Panda Riot: Infinity Maps (Self Release, 2017)
Four years after the release of the fabulous Northern Automatic Music, Panda Riot is back on the scene with their newly released Infinity Maps. This long-awaited third album by the Chicago-based band was well worth the wait with 18 tracks of delicious dreampop for your listening pleasure. Brian Cook, Rebecca Scott, José Alejandro Rodríguez, and Cory Osborne return with catchy riffs, gorgeous melodies, and an album that surpasses their debut. Spinning a deceptive tale of sugary innocence, there is an undergirding bite to Panda Riot’s bright poppy veneer. The dreamy quality of this entire album helps the listener just soak in its ethereal nature and much of that dreaminess is due to Scott’s beloved vocal qualities.
“Aphelion”, the first single off Infinity Maps and the grand opener, instantly convinces the listener that they are in for an epic album from start to finish. Roaring into the speakers with drony guitars that instantly give way to strumming, fuzzy guitar and Scott’s inviting vocals, the track moves in and out of gorgeous vocal melodies that soar and dip over warbling guitar. The bridge is also so lovely and the hook in it just sticks in your head in all the right ways. It’s a simply “oooo” vocal that is repeated in other places on the album. “Helios (June 20th)” begins with effervescent feedback and then moves into a medium tempo, swirling guitar laden dreampop tour de force. “Helios” is dreamy and should be a single at some point.
“Latitudes” is one of the brief interludes on the album that plays with the more electronic side of the band. It is a spacy and drone laden affair that lasts a brief 1:25. Given how beautiful it is, I wish it were much longer. “Ghosting” follows with bright synths that almost instantly transform into a full-fledged dream-poppy, hooky track. When the fuzz is stripped away, the vocals come to the fore and Scott spins a beautifully sung set of lines over, well, ghostly guitar sounds. The otherworldliness of it all is evocative. “Chimera” is another brief piece but has the essence of a full song. Backward vocals sit over bright instrumentation for this one. The band is clearly laying out a sonic soundscape that evokes otherworldliness and doing it with great aplomb.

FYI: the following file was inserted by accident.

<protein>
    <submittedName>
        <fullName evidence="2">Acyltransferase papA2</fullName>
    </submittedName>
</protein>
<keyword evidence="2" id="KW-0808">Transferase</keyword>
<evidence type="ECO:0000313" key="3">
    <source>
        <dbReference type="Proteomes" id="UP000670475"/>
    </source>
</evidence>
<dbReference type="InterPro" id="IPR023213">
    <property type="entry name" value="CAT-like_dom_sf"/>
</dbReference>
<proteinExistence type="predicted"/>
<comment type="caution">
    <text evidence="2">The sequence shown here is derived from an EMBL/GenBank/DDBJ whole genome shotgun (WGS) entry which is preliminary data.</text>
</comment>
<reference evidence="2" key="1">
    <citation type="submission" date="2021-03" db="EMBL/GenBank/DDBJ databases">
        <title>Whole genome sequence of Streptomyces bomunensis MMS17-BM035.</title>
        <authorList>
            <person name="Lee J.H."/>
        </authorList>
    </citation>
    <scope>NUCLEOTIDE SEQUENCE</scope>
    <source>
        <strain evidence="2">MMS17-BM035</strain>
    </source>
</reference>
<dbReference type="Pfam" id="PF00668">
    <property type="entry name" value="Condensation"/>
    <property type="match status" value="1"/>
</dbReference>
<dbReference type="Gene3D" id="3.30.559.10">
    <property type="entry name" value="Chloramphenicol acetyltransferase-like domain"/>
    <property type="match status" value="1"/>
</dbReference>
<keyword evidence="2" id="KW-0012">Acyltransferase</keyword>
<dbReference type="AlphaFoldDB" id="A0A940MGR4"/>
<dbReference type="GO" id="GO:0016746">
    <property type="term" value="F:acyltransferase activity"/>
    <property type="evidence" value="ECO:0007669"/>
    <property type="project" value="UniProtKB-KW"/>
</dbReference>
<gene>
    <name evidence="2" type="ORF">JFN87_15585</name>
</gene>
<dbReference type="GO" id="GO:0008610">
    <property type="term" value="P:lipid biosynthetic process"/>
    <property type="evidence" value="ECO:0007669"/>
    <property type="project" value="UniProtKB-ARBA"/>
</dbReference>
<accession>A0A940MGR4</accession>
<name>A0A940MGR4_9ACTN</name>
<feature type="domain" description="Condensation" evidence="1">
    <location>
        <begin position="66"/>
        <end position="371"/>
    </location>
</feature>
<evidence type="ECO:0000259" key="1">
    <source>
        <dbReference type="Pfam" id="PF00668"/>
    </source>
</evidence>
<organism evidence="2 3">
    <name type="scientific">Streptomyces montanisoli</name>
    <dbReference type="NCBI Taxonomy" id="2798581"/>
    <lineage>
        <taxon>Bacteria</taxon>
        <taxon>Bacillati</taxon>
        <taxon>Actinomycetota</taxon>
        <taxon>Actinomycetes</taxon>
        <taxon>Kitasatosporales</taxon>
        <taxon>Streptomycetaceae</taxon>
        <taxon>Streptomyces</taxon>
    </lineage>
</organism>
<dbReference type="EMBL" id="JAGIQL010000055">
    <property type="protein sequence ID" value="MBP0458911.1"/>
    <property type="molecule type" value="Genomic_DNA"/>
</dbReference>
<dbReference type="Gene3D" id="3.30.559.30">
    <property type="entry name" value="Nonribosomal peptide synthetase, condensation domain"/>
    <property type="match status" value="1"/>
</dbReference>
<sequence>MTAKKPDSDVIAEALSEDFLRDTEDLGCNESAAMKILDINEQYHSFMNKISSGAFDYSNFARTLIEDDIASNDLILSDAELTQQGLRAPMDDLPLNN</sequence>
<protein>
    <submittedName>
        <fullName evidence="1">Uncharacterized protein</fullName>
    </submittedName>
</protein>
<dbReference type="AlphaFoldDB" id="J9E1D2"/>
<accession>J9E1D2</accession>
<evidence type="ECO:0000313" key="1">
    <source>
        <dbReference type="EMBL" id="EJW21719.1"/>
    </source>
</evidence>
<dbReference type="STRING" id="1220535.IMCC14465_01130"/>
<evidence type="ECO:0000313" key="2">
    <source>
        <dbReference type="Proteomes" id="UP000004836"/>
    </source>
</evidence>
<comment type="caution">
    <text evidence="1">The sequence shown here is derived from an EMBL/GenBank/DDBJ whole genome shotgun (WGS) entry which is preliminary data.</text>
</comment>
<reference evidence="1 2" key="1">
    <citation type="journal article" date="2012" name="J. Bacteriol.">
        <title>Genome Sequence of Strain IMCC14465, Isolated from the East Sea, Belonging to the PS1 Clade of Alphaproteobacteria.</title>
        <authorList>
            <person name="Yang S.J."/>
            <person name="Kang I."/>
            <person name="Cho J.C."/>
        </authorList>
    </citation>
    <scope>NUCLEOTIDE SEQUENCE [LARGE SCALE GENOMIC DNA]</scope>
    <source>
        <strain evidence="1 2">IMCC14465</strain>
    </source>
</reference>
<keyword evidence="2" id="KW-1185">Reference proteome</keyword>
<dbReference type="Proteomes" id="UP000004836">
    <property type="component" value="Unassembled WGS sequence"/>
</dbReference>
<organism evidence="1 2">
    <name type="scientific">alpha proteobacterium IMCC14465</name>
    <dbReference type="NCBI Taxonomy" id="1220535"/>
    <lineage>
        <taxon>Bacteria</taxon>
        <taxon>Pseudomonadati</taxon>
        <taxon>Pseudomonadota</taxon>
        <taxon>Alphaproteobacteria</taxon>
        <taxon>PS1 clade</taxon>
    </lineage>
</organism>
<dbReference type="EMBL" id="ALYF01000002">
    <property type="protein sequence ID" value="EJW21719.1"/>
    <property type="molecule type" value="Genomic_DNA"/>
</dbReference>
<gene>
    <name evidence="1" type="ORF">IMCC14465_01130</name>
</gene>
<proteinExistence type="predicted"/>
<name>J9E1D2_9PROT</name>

“Double Dream” has this great bass line that punctuates the more driving moments in the track. One thing that Panda Riot as a band does wonderfully is utilize sparse moments that allow Scott’s vocals to really carry over quiet instrumentation, whether it’s drones, synths, or effect-laden guitars. The drum and bass work are exceptional here, as they move in and out of the composition to create great contrast. “Arrows”, the second single (with a video you can watch below), has a Pia Fraus flavor mixed in with beefier guitars and high-end, twee vocals in the verse sections. The vocals in the chorus move up front in the mix and sit over twinkling guitar, shiny percussion, and perfectly placed bass. The change-ups in the song are just lovely as well, surprising and deftly executed. “Parachute” is another brief piece. This one is piano-centric with syncopated drums and sampled vocals from Scott.
“Night Animation” gets the body moving with an infection groove and a deep, abiding bass-line. The backward synth tones create a swirling controlled chaos held together by the percussion and vocals. “Parallels” also uses that reverse sort of instrumentation sound along with perfectly timed vocal phrasings. It’s another short interlude, as the band shows they can deftly punctuate the album with these brilliant tiny bits of aural pleasure. “Infinity Maps”, the titular track, is another one of those short moments, playing off that dreamy sort of feel that is laced throughout the album and prominent in “Aphelion” with the “ooo” moments. This leads in “Niagra”, the shortest piece on the album, clocking in at 33 second. It is layered synths that rise into the speakers and then are quieted.
“New Colors” is the longest song on the album. It takes the dreamier pieces of the album and mixes them with syncopated percussion and floating guitars. It encapsulates a lot of the various elements found elsewhere on the album into one, more simply constructed song. “Aurora Shift” really moves away tonally from what has come before. The bass work is more prominent and creates a more driving sense. Synths and guitars shimmer, creating an ethereal base for the track. This brief piece leads into another short one called “Glass Cathedrals” which, again, I wish were much longer. I think Panda Riot needs to put out an ambient album because these ambient moments are just lush and deeply gorgeous but all too brief.
“Gold Lines” has that classic, addictive Panda Riot feel with patient, slow pacing and breathy vocals. The guitars glisten in time with the drums in between moments of creating dense walls of sound. “Otherside” plays with a melody that’s reminiscent of early girl groups. The melodic choices recall those early pop gems that sit alongside organ and glistening guitars. It’s a beautifully written last proper song on the album. “Magic Numbers”, however, completes the 18-track album simply with the “ooo” section from “Aphelion”, creating a ring-like composition. It not only beckons the listener to hear a finishing touch, tying the whole album together, but it also is an invitation to star the journey once again.
The wait for a new Panda Riot album is now over and it was well worth the wait. Infinity Maps is an 18-track dreampop wonder and should be missed by no one. Moving from beautifully constructed pop to ethereal, almost stunningly chaotic moments, Panda Riot delivers on all levels. Grab a copy of the CD or the digital copy at their bandcamp.
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